I’ll be honest with you all. I meant to start writing this blog three days ago. I had it on my work calendar that I use to keep track of client projects. The day arrived. “Write a blog about being a working Mom” my list said.
I sat down at my computer, pulled up a blank document, and wrote down a title. Then my twin toddlers woke up an hour early from their afternoon nap. So I closed my computer and went to get snacks and turn on Bluey. Then all of a sudden, my four-year-old needed something and then it was time to pick up my second grader from school, and… you can probably guess the rest.
Here I am three days later writing a blog about being a working mom while my kids are in bed. Which is actually a pretty good representation of what it’s like sometimes.
Let’s Talk About Mom Guilt, Baby!
I can’t wait for the day when Moms can talk about being Moms without the need to address the guilt that so often exists alongside it. It seems like no matter how you choose to parent your children, someone is telling you you’re doing it wrong.
Staying home full time? You should be out making money or taking more time for yourself. Working full time? You should be at home with your kids more, they won’t be little forever you know. Working part time or working from home? You’re just trying to have your cake and eat it too! (Honestly though, cake is delicious. I think all moms should get free cake.)
Currently, I work from home while solo parenting the four tiny humans I made. I’m also trying to make more of an effort to take care of more of my own needs too. I feel guilty about how thin I’m spread sometimes. I’ll probably always wish I had more patience to give my kids and more energy to give my work, but I’ve tried to embrace the fact that it’s okay to make mistakes and find the balance as I go.
Perks and Easy Moments
Thankfully, life as a working mother isn’t all chaos and guilt trips from strangers on the internet. There are a few things that my kids and I enjoy now that we didn’t get to experience when I was a full time, stay-at-home parent.
I’ve learned to trust other people with my kids more.
When I stayed home full time with my kids, they almost never had a babysitter. I frankly had a hard time trusting anyone else with their care. Now that I’m working, they spend time at school, preschool, and occasionally daycare. I was pleasantly surprised to realize that there are some really great people out there who my kids benefit from spending time with. Having other trusted adults in my kids’ lives has been a gift I never expected.
We’ve been able to establish boundaries and routines.
As my little ones graduated from hip-clinging babies to determined toddlers and sassy big kids, I noticed that we all do better with some healthy boundaries and established routines. Obviously, boundaries have to be flexible and meeting my kids’ needs always comes first. But I’m also learning that I’m not a bad Mom for instituting things like a quiet play hour, even if my kids don’t love it at first. At the end of the day, everyone is a little happier when Mom gets a few minutes alone.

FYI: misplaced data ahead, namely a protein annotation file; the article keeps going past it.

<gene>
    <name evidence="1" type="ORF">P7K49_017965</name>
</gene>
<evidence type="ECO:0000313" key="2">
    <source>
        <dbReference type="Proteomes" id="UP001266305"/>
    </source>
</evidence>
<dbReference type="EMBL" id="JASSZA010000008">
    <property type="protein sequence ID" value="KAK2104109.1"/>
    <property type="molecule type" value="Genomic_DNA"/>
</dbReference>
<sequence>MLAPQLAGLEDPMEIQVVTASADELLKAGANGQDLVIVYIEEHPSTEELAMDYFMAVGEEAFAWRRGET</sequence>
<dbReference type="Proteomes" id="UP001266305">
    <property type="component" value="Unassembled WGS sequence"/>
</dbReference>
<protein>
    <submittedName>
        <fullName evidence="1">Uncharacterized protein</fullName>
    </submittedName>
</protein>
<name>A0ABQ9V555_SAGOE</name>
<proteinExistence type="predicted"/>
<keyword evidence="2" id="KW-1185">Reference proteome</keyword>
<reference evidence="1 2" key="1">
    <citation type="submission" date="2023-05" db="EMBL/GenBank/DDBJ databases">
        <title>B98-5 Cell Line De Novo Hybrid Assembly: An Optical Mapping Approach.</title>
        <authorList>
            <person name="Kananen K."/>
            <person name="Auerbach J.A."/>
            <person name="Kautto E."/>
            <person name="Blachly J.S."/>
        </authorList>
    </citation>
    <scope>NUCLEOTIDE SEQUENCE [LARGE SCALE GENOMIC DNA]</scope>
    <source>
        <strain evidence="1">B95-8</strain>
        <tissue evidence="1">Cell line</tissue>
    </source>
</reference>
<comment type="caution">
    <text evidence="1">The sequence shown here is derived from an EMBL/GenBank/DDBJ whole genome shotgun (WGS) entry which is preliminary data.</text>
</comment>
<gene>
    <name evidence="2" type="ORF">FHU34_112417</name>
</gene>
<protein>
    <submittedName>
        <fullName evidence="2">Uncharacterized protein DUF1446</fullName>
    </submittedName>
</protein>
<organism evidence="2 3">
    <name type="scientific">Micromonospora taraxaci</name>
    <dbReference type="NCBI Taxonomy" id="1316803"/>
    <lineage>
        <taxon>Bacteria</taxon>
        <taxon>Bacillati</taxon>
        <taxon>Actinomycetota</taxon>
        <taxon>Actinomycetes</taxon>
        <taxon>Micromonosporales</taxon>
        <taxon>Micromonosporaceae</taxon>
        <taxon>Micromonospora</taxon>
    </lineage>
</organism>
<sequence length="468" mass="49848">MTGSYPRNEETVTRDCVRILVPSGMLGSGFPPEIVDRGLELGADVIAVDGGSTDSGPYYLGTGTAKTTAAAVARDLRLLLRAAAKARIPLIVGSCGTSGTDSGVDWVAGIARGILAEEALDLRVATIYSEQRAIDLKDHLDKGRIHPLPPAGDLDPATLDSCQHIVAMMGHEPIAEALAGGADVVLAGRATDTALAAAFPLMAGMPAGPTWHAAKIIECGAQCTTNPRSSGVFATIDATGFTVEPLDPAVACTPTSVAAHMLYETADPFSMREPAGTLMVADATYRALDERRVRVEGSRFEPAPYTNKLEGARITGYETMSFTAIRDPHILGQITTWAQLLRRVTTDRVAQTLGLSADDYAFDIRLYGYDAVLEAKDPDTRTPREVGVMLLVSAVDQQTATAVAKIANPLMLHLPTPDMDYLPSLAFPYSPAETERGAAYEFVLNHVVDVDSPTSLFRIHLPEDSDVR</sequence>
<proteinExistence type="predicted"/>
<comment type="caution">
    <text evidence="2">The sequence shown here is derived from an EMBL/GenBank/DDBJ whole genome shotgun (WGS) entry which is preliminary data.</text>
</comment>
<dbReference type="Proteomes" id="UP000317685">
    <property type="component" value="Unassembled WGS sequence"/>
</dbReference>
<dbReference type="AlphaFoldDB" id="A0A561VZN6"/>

Working from home means I can be flexible with our time.
I know not every working parent has the opportunity to work from home, and not every parent even wants to! But for me, working from home has given me the flexibility that helps to curb my frustration a bit when things don’t go according to plan. Naps get cut short, kids get sick, appointments have to be made. Being able to work around those things has allowed me to be more efficient with my time and give more of my attention to whatever I’m focusing on at the moment.
Overwhelm is Real
Working, parenting, and trying to be a functioning adult all at the same time can also be challenging. I often struggle with managing multiple, endless to-do lists. It can be hard to keep the “life stuff” separate from the “work stuff” sometimes.
Writing an email while thinking about what I need to make for lunch while also planning my afternoon errands in my head is a trap. I fall into more often than I’d like. When I do too many things at once, I’m left feeling like I’m not giving my best to anything.
There’s also the sheer amount of noise, movement, and mess that kids seem to have endless energy for. Especially for parents who have any kind of sensory sensitivities (shout out to my fellow ADHD parents), the constant stimulation can be truly overwhelming. Making my bedroom a toy-free zone has helped give me a calm space to step away and take a deep breath when I need to.
We’re Not Actual Superheroes: Please Send Cake
You want to know the absolute hardest part of being a working parent of four is for me? It’s the fact that I’m not, in fact, a superhero. We call Moms superheroes all the time. And they absolutely are when it comes to the impact they have on their children, families, and communities.
But the truth is, we actually don’t have enormous cosmic powers or the ability to move at superhuman speed. We’re regular people. We get tired. We have needs. We make mistakes and we feel guilty sometimes. Some days we’re on top of the world and checking off to-do lists like a boss and some days we’re just wishing we could take a nap. Or ten.
So maybe, just maybe, we could stop assuming that all the other moms have superhuman abilities and that we alone somehow missed the superpower sign-up day. Maybe instead we could celebrate our enormous contributions to our families, be proud of our achievements in our careers, and be willing to ask for help when we need it.
- Bethany Robin is an ongoing editorial blog writer for the Urban Infant
- Tags: parenthood